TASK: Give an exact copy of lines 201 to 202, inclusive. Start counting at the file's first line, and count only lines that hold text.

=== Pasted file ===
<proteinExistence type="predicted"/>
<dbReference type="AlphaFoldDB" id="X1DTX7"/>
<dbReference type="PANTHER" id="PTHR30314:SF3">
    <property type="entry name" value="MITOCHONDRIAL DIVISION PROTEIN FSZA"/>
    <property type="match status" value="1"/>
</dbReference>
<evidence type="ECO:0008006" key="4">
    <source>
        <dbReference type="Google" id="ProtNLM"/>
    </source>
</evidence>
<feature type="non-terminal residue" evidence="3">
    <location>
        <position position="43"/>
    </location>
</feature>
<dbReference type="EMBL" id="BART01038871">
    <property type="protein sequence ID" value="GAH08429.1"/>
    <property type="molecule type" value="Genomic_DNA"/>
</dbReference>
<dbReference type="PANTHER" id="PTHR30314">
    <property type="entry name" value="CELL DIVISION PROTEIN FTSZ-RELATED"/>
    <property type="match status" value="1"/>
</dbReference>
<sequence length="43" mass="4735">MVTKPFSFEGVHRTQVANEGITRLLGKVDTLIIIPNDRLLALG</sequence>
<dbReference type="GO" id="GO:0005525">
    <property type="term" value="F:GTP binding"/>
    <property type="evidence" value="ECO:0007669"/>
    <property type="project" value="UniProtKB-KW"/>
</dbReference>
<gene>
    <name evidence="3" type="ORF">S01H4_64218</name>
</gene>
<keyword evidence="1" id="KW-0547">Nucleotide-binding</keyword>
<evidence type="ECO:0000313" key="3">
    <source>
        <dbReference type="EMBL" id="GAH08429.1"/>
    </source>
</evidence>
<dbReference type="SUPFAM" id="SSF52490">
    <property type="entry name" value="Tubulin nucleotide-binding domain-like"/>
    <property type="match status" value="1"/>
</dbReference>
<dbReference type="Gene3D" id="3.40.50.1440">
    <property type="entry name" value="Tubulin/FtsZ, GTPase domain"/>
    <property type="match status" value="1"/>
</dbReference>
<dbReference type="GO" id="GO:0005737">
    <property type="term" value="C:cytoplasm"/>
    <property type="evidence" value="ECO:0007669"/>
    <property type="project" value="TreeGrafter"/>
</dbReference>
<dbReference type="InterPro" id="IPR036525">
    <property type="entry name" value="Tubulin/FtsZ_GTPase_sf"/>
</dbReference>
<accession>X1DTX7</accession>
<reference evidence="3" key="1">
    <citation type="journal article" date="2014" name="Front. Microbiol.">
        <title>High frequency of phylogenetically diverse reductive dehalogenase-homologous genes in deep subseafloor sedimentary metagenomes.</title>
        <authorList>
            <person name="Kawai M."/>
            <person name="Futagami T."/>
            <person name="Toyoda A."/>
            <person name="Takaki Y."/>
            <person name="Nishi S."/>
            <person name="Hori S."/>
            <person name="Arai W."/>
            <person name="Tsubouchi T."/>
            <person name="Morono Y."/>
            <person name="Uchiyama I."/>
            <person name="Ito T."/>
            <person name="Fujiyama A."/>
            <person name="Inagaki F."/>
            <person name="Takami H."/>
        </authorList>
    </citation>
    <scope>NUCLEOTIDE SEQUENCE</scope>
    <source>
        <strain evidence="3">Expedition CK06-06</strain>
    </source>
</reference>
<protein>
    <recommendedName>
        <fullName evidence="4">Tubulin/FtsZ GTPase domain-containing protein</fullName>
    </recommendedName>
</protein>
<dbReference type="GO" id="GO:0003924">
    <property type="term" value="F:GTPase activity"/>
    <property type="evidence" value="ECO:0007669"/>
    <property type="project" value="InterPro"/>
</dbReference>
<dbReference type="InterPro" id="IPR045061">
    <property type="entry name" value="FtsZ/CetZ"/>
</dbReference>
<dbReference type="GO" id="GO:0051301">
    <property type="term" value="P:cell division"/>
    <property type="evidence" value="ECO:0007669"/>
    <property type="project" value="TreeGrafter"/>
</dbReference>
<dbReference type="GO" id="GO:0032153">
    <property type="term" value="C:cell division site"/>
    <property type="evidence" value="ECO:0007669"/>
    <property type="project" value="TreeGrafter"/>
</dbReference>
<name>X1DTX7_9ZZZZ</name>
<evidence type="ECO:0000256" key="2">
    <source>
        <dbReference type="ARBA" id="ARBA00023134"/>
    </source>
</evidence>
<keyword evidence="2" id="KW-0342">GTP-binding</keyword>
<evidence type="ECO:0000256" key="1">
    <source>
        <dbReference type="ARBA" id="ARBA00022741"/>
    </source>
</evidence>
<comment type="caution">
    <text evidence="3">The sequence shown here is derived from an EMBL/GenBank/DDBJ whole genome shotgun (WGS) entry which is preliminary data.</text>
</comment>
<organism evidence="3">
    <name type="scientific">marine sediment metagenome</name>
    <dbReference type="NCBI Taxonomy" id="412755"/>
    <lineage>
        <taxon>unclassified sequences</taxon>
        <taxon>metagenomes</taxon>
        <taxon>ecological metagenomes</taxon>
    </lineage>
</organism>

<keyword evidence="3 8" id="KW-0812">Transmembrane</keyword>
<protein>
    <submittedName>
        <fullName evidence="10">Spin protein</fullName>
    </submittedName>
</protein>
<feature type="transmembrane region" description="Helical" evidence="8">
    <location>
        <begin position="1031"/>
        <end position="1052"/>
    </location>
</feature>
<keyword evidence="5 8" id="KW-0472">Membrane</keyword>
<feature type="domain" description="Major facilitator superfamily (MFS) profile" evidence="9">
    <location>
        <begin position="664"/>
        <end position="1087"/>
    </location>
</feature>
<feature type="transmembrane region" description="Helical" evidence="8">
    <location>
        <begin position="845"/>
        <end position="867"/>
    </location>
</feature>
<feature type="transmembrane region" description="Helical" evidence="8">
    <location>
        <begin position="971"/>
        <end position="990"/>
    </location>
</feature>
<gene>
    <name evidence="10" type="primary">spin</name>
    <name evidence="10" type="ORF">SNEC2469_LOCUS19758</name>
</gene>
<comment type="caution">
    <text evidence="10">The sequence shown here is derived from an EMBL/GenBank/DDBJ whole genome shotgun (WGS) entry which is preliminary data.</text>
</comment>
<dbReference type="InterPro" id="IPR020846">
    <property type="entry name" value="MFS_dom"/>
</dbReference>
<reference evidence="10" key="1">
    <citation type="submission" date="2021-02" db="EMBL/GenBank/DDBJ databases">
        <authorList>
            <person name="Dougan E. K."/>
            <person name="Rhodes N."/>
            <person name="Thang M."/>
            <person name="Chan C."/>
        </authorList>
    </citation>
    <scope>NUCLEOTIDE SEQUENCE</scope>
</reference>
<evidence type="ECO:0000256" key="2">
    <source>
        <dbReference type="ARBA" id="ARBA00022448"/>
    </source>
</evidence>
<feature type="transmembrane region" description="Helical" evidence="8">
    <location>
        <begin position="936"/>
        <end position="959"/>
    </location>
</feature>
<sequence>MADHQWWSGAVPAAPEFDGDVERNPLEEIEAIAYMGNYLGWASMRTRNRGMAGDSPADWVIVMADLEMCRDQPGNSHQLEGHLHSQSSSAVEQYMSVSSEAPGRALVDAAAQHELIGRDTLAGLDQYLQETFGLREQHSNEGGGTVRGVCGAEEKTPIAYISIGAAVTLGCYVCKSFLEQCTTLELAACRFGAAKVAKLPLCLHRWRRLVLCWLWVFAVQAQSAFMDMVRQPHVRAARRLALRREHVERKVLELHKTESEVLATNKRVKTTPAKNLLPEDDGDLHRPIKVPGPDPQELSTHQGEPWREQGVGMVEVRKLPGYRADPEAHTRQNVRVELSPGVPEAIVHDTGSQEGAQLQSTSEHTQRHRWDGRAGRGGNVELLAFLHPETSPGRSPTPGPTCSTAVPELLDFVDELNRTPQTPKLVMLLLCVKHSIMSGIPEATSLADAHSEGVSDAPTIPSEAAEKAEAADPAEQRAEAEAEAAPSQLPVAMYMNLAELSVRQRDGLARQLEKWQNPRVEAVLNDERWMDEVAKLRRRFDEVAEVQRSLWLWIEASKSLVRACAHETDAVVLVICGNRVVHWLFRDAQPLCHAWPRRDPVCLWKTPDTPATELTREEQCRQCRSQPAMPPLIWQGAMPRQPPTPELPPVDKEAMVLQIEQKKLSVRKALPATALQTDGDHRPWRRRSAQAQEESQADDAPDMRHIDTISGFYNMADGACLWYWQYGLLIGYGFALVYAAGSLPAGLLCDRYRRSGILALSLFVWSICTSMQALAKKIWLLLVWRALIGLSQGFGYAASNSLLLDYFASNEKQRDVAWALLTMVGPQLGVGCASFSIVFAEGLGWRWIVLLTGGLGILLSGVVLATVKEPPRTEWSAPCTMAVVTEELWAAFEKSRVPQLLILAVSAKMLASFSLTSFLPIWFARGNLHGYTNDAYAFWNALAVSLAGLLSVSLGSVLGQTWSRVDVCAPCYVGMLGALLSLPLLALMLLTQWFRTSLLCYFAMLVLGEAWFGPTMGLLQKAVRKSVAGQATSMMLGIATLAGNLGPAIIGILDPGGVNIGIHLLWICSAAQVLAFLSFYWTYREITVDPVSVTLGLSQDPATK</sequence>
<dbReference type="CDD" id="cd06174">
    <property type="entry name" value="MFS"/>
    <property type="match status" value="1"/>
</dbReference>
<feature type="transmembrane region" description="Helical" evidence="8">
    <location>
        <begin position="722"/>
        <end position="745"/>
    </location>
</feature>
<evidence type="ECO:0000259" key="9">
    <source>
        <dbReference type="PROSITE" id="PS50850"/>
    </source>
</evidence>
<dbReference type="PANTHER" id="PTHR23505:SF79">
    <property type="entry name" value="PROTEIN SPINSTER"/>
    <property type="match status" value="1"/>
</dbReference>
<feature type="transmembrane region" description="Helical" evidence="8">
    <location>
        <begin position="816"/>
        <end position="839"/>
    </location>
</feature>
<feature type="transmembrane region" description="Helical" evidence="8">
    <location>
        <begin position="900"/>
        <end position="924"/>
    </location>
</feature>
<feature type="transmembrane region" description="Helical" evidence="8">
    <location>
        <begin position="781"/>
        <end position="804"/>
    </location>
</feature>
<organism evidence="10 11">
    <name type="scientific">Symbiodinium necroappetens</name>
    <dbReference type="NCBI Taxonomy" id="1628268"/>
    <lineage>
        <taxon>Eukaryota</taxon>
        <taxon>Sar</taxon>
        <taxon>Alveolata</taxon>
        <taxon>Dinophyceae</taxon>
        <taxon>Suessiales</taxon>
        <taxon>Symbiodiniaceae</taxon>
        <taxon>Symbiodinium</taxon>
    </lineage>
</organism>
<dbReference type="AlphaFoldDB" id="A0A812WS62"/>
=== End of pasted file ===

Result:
    </location>
</feature>